The Narrative Level, By Toni Morrison Essay

The Narrative Level, By Toni Morrison Essay

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This poignant story takes place in the states of Ohio and Kentucky, in the late 19th century before, during and after the civil war. This novel is based on a controversial subject: the plight of blacks in the United States since the end of slavery, which still remains a sensitive topic even today due to the existing inequalities. On the narrative level, Morrison tries to restore the voice of victims by giving them a folkloric dimension, bringing them closer to their true roots. Toni’s writing style is often epic, rhythmic, leaving the reader breathless and holding him or her spellbound. She gives credibility to her characters, allowing them to assert by offering them the opportunity to speak in some trivial way, the least popular and stripped them of all artifice. She demonstrates that slavery denies not only the individuality but also the identity of the one who suffers it.
In psychology, identity is the awareness that an individual has of oneself and by the recognition of others, of what that individual is as well as of his or her ego. It allows the individual to perceive what is unique about him or her, that is to say, his or her individuality. The characters are the heir of several generations of slaves. They just gained their freedom while their ancestors were the property of someone else: the slave masters. Sethe was nineteen years old when she escapes from Bon Abri and Paul D just a few years older. What were, therefore, the objects of self-identification while families were separated and the slaves treated like animals? Toni Morrison presents the character of Seth, who as a slave had already lost her status of an individual. Despite the goodness of her masters, the Garners, Sethe is just a woman among the other slaves to ...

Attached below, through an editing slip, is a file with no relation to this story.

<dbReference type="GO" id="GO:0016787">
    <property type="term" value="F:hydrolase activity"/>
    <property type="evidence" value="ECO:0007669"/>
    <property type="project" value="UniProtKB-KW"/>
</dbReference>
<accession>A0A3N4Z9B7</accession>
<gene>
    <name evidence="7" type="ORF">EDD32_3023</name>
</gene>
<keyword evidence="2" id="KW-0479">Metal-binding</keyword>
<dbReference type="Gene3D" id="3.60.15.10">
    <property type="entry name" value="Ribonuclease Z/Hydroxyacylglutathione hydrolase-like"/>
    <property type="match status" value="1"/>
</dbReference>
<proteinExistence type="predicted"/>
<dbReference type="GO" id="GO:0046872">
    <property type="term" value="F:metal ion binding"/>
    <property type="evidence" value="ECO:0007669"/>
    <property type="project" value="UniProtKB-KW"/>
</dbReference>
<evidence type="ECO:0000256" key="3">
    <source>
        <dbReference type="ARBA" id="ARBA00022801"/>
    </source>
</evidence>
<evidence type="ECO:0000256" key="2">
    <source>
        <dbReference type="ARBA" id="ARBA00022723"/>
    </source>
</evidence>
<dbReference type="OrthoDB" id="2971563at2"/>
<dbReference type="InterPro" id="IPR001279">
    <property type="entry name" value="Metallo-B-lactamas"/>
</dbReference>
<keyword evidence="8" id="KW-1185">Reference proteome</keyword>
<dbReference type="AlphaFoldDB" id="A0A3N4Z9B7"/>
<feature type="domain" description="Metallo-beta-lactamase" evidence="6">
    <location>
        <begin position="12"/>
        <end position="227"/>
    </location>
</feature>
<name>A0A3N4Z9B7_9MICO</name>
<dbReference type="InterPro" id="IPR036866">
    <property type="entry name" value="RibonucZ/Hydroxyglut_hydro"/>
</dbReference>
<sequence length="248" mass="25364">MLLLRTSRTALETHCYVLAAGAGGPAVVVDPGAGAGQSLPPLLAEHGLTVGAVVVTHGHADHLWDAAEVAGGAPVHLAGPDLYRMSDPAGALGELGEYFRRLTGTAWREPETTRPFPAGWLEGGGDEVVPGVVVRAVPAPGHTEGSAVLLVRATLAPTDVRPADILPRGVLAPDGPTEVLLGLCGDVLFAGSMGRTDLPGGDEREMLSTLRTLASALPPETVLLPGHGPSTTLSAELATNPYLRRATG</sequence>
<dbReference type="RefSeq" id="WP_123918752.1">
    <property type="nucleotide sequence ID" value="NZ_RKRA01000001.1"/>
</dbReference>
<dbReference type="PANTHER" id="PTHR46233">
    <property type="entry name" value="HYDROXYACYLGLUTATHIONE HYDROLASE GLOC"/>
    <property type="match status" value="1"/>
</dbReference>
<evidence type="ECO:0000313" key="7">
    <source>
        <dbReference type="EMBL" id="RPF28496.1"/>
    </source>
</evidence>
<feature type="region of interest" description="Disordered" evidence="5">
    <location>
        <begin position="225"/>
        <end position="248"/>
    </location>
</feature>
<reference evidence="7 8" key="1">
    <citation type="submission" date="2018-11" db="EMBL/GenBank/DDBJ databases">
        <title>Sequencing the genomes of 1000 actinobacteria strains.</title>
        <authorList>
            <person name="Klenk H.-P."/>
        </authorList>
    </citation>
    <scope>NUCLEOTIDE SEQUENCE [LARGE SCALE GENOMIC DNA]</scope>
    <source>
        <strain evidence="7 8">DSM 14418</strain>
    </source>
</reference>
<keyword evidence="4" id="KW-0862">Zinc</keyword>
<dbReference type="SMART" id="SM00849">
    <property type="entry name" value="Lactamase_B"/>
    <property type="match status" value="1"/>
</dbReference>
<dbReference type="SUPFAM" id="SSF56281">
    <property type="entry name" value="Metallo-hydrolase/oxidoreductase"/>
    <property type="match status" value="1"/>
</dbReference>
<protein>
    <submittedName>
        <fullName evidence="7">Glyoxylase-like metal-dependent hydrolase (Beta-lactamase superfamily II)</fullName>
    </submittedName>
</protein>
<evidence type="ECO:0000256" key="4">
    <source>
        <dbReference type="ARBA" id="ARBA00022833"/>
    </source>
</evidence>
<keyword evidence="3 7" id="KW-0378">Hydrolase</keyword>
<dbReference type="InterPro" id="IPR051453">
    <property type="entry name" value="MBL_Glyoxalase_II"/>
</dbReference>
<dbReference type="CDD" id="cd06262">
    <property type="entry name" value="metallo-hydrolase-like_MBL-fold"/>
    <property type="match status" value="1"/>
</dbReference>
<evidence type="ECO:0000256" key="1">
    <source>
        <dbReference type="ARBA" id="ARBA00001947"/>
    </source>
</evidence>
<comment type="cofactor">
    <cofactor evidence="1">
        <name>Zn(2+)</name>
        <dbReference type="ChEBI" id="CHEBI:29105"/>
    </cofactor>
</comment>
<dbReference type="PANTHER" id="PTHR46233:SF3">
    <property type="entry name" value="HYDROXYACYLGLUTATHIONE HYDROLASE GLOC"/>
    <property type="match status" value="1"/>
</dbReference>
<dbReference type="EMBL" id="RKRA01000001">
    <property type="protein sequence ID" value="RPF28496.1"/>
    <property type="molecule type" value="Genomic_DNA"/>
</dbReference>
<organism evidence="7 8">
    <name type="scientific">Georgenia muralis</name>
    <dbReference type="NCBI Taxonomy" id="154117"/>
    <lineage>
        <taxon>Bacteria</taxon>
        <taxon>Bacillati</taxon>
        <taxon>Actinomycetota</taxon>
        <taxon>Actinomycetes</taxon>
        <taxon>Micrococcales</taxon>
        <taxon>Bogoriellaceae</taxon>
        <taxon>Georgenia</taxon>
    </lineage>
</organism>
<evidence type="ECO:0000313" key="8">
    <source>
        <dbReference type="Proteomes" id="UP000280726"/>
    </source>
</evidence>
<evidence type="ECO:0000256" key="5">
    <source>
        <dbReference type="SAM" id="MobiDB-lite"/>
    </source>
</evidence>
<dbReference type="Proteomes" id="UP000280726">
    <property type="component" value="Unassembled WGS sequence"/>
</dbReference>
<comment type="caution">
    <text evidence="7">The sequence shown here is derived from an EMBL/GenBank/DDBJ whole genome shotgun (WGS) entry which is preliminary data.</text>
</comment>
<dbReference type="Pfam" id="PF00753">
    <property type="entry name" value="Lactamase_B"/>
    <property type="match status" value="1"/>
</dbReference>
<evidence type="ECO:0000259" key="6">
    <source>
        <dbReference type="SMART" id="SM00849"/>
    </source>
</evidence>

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...look the one with common names and focalize on School Teacher. Despite a short appearance in the novel, School Teacher is the reason behind the pain afflicted to Sethe. He is the only white who is not identified by a first and last name, but by a nickname instead. Through that, he represents the authority over the black people of that time and what white people were to black: their “teachers” who set the rules.
The black community judged that Sethe was crazy. This madness cannot be condemned or justified. Her madness is slightly different. Being insane means not only a mental disruption but also acting beyond any common sense or control. However, Sethe’s action was characterized by reason. She refused to subject her children to what she experienced and, therefore, believed that the only way to save them from slavery was to kill them. Because she is alienated from the

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